how get a yoga teaching job at a yoga studio


You’ve graduated from your 200-hour yoga teacher training!

You’re flying high on loving yogi-tribe vibes! Namastes and handstands, all-around!

And then…


Now, what do you do?

And where’d your yoga homies go to help you out??

Trust me, I know you discovered that being a yoga teacher is tougher than it looks…and now you have to figure out how to actually get a job.

No worries, my friends!

The most daunting tasks are all accomplished in the same way:

How to find a yoga teaching job and make money as a yoga instructor is HALF of what I teach in my 300-hour advanced yoga teacher training course

…it’s THAT important.

But I wanna share with you right here, right now, some solid tips to get you started.

Let’s chunk this seemingly scary thing into bite-sized portions and stoke your confidence to get you out there and landing your first studio job!

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1. Make sure that you really want to teach there

Check out the studio space, staff, students, and teachers. Do they match your vibe? Does it feel like “your” place? Since yoga studios can be more than a workplace but a second home, you’ll further enrich your growth as a yoga teacher and student if the studio feels like your sanctuary.

It may be tempting to want to teach at the trendy yoga studio or the one-that-pays-well (wherever that is), but only do it if you really feel good in the place. Being a yoga teacher is different than working a corporate job because you can handpick where you want to teach (with enough patience, persistence, and experience). So choose a place that’s good for you.

2. Actually attend some of the yoga classes at the yoga studio you want to teach at

Sure, sometimes you can walk in off the street and ask for a job, but especially with teaching yoga, you will up your odds of getting a teaching job if the studio knows you! Spend some time there, not just going to classes but chatting with the staff and students (which happens to go great with step #1). Yoga studios are their own little communities, so become a part of it so that when you express interest in teaching there, it feels natural because you’re already part of the community.

3. Practice your pitch

Before you go and apply for a job as a freelance yoga teacher, consider what you’re actually pitching to the yoga studio. Here are a few questions to consider beforehand:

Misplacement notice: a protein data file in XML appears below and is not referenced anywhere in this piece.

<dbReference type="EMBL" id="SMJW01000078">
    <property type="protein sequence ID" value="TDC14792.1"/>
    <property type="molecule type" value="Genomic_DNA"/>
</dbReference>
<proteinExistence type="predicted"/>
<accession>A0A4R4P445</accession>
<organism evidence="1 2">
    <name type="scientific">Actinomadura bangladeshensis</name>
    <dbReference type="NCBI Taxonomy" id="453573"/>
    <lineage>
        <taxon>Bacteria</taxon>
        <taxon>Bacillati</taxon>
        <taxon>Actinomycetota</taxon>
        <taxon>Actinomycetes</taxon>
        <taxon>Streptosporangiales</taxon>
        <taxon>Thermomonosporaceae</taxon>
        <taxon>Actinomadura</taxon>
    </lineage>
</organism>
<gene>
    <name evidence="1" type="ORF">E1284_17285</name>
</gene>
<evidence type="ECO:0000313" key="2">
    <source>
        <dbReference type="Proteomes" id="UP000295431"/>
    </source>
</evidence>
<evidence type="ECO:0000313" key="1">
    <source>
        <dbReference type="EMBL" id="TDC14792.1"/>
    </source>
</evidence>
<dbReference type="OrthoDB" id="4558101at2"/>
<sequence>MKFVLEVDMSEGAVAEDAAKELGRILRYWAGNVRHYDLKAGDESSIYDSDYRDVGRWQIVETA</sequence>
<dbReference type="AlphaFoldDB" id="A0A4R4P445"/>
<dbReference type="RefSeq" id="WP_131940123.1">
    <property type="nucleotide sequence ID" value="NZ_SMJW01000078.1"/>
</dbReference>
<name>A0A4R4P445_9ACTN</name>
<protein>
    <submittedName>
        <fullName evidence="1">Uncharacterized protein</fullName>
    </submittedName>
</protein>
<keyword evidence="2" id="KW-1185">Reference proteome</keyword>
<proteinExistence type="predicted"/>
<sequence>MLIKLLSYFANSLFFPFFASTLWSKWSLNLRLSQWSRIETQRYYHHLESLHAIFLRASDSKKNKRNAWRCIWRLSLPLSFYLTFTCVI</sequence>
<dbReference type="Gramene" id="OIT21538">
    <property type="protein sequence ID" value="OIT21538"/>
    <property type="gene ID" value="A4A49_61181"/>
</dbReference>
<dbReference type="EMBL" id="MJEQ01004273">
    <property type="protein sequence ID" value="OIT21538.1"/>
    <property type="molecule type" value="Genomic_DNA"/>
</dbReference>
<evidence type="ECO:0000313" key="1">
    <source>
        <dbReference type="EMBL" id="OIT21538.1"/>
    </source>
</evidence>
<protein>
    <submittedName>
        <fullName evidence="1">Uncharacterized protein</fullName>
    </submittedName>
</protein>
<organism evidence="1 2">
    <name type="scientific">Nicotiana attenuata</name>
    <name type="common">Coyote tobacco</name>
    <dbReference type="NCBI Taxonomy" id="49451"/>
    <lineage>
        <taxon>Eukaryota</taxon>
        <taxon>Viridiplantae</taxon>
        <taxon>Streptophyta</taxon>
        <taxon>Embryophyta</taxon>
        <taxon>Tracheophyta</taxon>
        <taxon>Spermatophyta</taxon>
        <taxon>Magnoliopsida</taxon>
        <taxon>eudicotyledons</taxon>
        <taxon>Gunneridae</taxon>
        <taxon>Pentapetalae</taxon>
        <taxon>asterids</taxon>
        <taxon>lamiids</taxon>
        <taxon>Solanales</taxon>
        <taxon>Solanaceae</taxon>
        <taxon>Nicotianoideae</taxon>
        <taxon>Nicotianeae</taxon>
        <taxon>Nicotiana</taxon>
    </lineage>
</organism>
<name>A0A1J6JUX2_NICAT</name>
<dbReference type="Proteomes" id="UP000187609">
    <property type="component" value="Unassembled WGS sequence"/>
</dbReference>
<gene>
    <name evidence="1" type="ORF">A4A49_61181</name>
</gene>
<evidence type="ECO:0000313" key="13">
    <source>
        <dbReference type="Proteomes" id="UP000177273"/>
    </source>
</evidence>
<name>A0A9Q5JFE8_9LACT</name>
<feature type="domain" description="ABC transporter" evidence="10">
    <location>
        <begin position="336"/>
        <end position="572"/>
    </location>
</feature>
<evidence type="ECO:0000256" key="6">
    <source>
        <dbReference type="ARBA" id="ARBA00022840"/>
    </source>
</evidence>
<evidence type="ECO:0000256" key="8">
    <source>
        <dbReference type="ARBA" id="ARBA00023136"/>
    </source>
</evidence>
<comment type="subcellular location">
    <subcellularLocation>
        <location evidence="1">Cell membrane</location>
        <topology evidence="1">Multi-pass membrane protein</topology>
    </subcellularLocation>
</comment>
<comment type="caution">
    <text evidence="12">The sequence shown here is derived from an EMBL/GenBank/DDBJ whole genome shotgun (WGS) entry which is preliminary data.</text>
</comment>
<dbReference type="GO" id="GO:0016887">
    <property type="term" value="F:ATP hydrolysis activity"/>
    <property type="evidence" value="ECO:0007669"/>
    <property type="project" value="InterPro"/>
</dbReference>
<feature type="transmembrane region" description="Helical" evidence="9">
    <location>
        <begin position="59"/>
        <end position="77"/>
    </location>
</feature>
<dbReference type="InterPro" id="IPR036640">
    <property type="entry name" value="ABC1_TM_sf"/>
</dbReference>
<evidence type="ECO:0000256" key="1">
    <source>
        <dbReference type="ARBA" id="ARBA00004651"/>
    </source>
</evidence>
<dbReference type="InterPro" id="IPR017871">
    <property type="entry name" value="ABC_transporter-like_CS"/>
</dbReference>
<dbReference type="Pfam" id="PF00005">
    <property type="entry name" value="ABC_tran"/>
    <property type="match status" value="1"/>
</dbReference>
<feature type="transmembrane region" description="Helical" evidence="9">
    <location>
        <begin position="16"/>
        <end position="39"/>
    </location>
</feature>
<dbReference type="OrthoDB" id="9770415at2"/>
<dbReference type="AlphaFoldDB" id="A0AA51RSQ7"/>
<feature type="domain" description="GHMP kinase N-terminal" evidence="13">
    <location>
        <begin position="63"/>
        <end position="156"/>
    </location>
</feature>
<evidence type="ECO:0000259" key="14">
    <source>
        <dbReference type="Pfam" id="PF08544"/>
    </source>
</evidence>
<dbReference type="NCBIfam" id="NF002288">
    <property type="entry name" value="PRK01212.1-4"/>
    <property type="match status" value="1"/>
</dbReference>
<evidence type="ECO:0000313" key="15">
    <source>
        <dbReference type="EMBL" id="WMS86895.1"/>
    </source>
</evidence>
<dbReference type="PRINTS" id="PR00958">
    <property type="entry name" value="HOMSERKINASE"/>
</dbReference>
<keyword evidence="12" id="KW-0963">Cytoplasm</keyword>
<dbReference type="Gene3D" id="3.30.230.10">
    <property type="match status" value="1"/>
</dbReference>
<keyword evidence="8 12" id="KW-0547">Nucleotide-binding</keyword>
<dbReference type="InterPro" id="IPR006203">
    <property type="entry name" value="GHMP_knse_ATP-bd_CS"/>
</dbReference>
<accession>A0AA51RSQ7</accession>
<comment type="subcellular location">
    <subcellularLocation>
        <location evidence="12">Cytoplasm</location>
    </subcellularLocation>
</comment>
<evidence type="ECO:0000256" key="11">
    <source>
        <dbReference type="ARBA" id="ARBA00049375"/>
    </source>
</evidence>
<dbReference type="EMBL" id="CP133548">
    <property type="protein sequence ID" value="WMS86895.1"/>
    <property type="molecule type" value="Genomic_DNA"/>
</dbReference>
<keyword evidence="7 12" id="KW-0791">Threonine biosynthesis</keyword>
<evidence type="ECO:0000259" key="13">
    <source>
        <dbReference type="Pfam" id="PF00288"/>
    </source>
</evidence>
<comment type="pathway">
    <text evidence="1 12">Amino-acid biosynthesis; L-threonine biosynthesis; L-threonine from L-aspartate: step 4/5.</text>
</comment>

• What level of certification do you hold?
  • How would you describe the style you teach?
  • What type of students do you like to teach?
  • What is your primary focus in teaching?

Work the answers to these questions into a 2-3 sentence “elevator pitch” and practice saying it out loud. It also helps to write a yoga teacher bio and prepare a yoga teacher resume so that the studio can remember your pitch long after you’ve left their studio. If you get stuck, reach out to one of the trainers or trainees of your certification program for a brainstorming session. Being clear on what you offer will help owners more quickly and clearly see how you might fit into their current class offerings and show that you know yourself and your yoga.

Not sure what an elevator pitch sounds like? Try something like this: “I am an RYT-200 and I love to teach vinyasa flow rooted in the primary postures but full of fun and challenging transitions. I enjoy making yoga accessible to beginners and to teach students sound alignment so they leave feeling more deeply connected to themselves and good in their bodies.”

4. Prepare for your audition

An “audition” is just what it’s called in the yoga world when the studio watches a demo of your teaching to determine if you’re a good fit. Refine your most solid flow from your YTT and practice it a few more times with friends. You will likely have between 5 and 30 minutes for your audition to give a sense of your voice and energy. Feeling good about your audition class even BEFORE you express interest can give you an extra bit of confidence as you inquire or make you ready in the off-chance that the manager has a few minutes right then for you to show your stuff.

5. Trust yourself, your training, and the process

 Embrace the butterflies you get as you leave your comfort zone ( which is also where all of your best growth begins). Ground into your feet and stand tall when you communicate your interest in teaching. In your audition, feel bold as you share your practice, remember whoever is attending is also just a human… so be yourself! You’ve got this! 🙂

How do you feel after reading this? Nervous and excited at the same time? That’s totally normal! Focus on your “why”—your reason for loving yoga and wanting to share it. If you hold that intention in your heart and keep knocking, the right door will open and you will end up exactly where you’re meant to be.

Just graduated from your YTT? Read this next: 10 Things You Must Do After Your Yoga Teacher Training

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